Theatre in Wales

Theatre, dance and performance reviews

An exceptional theatrical experience

To Kill a Mockingbird

Clwyd Theatr Cymru , Theatr Clwyd, Mold , February 12, 2010
To Kill a Mockingbird by Clwyd Theatr Cymru A few years ago Tim Baker directed a magnificent and award winning production of this play, based on the book that most people know from the fine film starring Gregory Peck. Now he has revived it and after the Mold run it will tour throughout Wales.

So is it as good as it was? The answer to that comes not just from me saying an emphatic
“Yes, it certainly is”, but from the spontaneous standing ovation it received on its first night.

On a spare set evoking a bare country road in 1935 Alabama the cast re-enact the trial of Tom Robinson, a black man, for raping Mayella Ewell, a white woman. Appearing for the defence is Atticus Finch, a lawyer of utter integrity who believes in the law and in the basic goodness of man. We experience the events through the eyes of his tomboy daughter Scout, asker of awkward questions who is never afraid to stand up for herself and those she loves.

The story of life in the small town, of the trial and its aftermath is gripping and emotional. Music and singing are incorporated to stunning effect, not just Denise Orita's show-stopping gospel hymn. What will mainly lodge in your memory though is the acting.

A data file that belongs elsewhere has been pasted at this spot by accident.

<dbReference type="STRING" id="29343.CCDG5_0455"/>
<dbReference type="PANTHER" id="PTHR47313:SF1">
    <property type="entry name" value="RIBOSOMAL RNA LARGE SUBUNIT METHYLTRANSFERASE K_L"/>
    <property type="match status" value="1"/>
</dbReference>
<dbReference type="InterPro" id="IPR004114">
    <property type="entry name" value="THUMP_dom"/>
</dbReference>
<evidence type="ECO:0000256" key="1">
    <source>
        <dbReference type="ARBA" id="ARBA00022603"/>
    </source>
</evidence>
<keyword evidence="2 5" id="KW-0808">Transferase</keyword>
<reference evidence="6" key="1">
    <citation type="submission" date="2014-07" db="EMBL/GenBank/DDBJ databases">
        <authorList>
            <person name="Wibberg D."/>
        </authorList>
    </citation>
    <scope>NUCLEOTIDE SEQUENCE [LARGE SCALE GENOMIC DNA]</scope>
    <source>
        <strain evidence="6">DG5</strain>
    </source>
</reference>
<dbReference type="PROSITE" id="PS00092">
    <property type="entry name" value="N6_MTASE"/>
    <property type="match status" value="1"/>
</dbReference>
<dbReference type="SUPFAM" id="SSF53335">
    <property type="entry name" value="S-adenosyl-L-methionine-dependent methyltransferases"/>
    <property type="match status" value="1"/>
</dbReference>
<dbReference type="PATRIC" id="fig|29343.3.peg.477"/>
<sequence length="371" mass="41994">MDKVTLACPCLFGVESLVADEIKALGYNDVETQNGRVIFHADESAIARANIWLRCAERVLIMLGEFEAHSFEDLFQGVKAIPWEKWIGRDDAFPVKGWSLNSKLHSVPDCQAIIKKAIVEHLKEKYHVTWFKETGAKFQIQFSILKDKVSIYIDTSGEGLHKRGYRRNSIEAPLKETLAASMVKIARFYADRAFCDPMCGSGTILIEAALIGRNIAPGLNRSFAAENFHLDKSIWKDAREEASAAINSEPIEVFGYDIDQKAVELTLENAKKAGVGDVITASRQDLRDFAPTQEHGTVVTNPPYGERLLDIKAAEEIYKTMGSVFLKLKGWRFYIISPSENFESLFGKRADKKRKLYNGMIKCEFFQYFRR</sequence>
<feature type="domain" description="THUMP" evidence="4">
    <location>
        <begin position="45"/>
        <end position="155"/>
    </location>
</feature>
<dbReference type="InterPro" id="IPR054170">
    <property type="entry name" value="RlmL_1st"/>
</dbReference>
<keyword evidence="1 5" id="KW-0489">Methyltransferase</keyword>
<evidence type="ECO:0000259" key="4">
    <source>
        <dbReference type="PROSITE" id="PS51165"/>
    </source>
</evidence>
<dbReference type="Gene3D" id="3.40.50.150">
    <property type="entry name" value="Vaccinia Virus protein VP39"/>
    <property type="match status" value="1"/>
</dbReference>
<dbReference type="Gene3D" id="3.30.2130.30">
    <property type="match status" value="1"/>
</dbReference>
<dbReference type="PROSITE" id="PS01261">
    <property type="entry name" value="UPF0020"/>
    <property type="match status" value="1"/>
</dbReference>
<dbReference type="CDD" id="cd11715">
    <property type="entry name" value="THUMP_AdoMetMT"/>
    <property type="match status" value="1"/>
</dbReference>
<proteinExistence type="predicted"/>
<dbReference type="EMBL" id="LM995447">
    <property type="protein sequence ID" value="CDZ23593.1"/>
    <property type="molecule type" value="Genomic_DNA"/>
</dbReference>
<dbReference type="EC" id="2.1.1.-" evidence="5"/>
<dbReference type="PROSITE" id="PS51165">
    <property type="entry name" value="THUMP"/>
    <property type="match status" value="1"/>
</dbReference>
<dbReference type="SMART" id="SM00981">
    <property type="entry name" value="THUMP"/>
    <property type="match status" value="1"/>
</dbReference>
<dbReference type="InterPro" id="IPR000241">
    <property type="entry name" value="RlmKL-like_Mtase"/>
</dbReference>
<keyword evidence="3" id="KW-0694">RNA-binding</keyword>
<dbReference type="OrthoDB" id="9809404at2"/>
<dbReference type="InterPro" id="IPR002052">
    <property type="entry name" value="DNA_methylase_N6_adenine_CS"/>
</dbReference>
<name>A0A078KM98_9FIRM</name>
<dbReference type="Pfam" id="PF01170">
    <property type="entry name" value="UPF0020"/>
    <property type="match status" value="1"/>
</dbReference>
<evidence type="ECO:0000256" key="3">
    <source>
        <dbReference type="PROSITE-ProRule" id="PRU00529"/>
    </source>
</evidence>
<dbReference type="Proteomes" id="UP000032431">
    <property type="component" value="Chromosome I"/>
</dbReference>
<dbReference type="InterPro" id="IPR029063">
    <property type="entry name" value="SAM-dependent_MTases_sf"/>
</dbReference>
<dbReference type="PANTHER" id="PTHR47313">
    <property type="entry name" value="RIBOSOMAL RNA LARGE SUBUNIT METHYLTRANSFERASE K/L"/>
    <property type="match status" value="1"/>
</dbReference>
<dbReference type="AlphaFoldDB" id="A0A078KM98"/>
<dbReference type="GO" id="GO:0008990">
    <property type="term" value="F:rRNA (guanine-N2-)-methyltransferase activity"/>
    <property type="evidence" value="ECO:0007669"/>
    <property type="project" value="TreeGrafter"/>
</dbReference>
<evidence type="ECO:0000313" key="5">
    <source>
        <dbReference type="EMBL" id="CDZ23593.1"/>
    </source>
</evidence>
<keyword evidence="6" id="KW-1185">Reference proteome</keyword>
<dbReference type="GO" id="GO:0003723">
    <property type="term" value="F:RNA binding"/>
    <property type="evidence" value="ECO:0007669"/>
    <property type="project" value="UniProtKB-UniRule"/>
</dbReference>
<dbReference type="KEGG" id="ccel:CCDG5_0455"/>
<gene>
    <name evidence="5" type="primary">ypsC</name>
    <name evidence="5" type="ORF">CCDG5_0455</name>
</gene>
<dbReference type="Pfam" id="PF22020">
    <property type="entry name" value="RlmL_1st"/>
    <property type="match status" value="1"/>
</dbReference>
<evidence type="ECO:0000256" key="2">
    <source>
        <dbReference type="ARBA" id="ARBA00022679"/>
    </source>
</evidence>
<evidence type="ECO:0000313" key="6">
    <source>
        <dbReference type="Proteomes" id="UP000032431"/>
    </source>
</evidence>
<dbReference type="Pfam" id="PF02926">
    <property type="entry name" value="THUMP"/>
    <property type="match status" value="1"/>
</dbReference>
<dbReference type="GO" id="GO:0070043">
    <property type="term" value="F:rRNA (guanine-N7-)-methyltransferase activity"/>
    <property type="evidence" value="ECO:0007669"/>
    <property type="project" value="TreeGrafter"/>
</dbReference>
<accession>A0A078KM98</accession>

Gwyn Vaughan Jones is once more superb as Atticus. His summing up to the jury is one of the most sustained pieces of quiet oratory that you will ever hear, it's spellbinding. Amy Morgan is a delight as Scout and the relationship with her older brother Jem, splendidly played by Joshua McCord, is beautifully observed.

Simon Armstrong's rock solid malevolence as Mayella's father is frightening. Rhian Blythe's Mayella is excellent, particularly during her cross-examination when she perfectly balances the point of almost softening with her growing confidence as she gains strength from the man she knows best, her father.

Oliver Wilson hits exactly the right tone as Tom, the decent man falsely accused. There are other fine performances, particularly Richard Elfyn as a seemingly weak sheriff. But then everyone in the cast adds weight to this exceptional theatrical experience. Go, see, and be very moved indeed.

Reviewed by: Victor Hallett

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